David O. Russell’s “American Hustle” is the story of a pair of con artists forced to cooperated with the FBI, featuring a smorgasbord of original characters who drive the film’s wild portrayal of 1978 wheeling, dealing and stealing. It’s the director’s latest painting with his character-first signature all over it, having brought back his usual goon squad: Bale, Cooper, Lawrence, De Niro, even Paul Herman.
The film is all about deception, conning and convincing. Amy Adams plays Sydney Prosser, who plays Edith for most of the two-plus hours of the film, so don’t be overwhelmed by misinformation. That’s this whole thing working. It means the “American Hustle” is good.
Prosser is Irving Rosenfeld’s (Christian Bale) partner in the con game. Rosenfeld is an overweight con artist/dry cleaner with a moral streak and combover. He’s the brains of the operation, but he and Prosser work for Richie DiMaso (Bradley Cooper), a ill-tempered FBI agent with a taste for politicians’ blood. They seek to screw over Carmine Polito (Jeremy Renner), the do-good mayor from New Jersey. Rosalyn Rosenfeld (Jennifer Lawrence) is the wife at home who can pull the plug on the whole shebang.
Russell and his minions have crafted what I expect is a realistic glimpse of 1970s New York. Outfits are loud. Hair is either big or permed, sometimes both. Parties are strobed. Surveillance is on cassette. Microwaves are called Science Ovens.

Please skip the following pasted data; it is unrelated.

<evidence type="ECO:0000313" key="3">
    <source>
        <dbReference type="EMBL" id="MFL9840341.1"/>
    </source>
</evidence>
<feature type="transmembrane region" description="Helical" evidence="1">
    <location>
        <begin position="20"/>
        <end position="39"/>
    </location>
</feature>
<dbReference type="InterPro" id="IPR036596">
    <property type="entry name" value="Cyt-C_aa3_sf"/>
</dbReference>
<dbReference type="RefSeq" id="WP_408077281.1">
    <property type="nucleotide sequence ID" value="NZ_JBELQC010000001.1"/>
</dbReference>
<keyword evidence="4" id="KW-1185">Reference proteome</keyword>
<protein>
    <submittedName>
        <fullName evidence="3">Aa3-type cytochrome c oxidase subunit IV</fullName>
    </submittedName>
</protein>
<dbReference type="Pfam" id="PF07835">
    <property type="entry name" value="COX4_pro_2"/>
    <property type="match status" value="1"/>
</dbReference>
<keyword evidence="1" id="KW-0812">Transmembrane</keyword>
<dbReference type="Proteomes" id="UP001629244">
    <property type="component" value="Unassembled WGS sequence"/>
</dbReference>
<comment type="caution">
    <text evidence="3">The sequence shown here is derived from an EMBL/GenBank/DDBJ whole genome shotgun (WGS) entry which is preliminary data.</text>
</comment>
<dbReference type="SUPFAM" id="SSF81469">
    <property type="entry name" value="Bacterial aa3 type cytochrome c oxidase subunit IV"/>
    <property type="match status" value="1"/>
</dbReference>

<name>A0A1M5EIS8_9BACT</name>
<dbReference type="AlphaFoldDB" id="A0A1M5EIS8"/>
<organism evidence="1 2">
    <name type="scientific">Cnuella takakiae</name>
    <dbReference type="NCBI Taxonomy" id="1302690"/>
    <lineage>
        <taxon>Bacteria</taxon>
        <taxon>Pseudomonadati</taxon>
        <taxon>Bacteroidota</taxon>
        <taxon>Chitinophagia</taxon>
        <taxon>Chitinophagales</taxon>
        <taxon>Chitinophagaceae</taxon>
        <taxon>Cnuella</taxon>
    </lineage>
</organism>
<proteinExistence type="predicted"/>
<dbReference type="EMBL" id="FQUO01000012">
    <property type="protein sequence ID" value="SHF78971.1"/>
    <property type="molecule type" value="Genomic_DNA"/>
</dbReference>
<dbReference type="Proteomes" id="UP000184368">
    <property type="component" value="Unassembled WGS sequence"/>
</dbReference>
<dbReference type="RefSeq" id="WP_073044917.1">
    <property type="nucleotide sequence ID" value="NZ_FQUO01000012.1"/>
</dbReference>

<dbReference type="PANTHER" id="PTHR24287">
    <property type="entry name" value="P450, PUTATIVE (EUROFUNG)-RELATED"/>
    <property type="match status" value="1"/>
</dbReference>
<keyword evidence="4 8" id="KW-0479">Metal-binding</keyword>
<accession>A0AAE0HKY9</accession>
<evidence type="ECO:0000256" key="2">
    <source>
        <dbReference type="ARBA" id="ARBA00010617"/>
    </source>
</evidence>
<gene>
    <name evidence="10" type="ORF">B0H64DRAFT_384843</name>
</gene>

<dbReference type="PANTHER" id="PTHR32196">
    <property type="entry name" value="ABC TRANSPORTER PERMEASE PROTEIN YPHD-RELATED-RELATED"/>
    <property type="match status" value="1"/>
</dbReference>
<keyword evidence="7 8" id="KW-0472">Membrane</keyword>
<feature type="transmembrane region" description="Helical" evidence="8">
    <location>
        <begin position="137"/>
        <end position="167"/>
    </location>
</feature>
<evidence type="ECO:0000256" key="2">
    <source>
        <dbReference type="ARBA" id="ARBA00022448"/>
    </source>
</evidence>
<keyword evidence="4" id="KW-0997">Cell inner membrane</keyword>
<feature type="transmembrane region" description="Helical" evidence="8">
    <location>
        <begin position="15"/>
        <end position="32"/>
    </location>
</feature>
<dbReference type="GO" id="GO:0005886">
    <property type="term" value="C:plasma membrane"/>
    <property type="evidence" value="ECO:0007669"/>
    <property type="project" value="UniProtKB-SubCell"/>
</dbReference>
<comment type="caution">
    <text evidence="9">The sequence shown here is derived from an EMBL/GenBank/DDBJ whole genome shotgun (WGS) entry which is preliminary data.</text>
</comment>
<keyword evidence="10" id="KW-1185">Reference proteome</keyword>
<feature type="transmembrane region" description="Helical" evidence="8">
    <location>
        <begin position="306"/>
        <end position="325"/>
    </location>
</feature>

Speaking of science ovens: Russell and co-writer Eric Singer give us quite a few similar quotable quips during the film, hidden enough to be worth the find. This is merely something we’ve come to expect of Russell. His past two films, “Silver Linings Playbook” and “The Fighter” also gave us these lines (Calm down, crazy). They feel natural within the characters dialogue.
These characters, of course, drive the action forward. “American Hustle” isn’t so much about figuring out the plot as it is wondering how these maniacs will not all die at the end, especially after mobster Victor Tellegio (Robert De Niro) enters the picture and seems to have everyone figured out after shaking their hands.
Lawrence still has a mystifying gravitational pull when she’s on screen, as she does in all of her films whether she’s Katniss (“Hunger Games”), Tiffany (“Silver Linings Playbook), or Rosalyn. In “American Hustle,” she’s basically a stay-at-home mom. She’s in complete control of herself, even when you don’t think she is, and knows how to let loose to have a good time and, of course, everyone loves her. But it’s the little things I like so much about this character. She likes painting her nails and moving around furniture. Also, she’s quietly smart and well-read. She has a mean streak to her, but she’s a good mom and not even Irving Rosenfeld can completely abandon her without making sure she’s okay.
As for Irving, Bale is tremendous. Go watch him work.
Adams is most surprising. The role of Sydney Prosser is out of the norm for her, but Russell wrote the part with her in mind. She can’t quite hold a candle to Lawrence’s conviction, but she tried a different role than we’re used to seeing her and manhandled it.
“American Hustle” is the case of a dynamite cast doing extraordinary things in a surreal story; in fact, some of these things actually happened.
“American Hustle”: ★★★1/2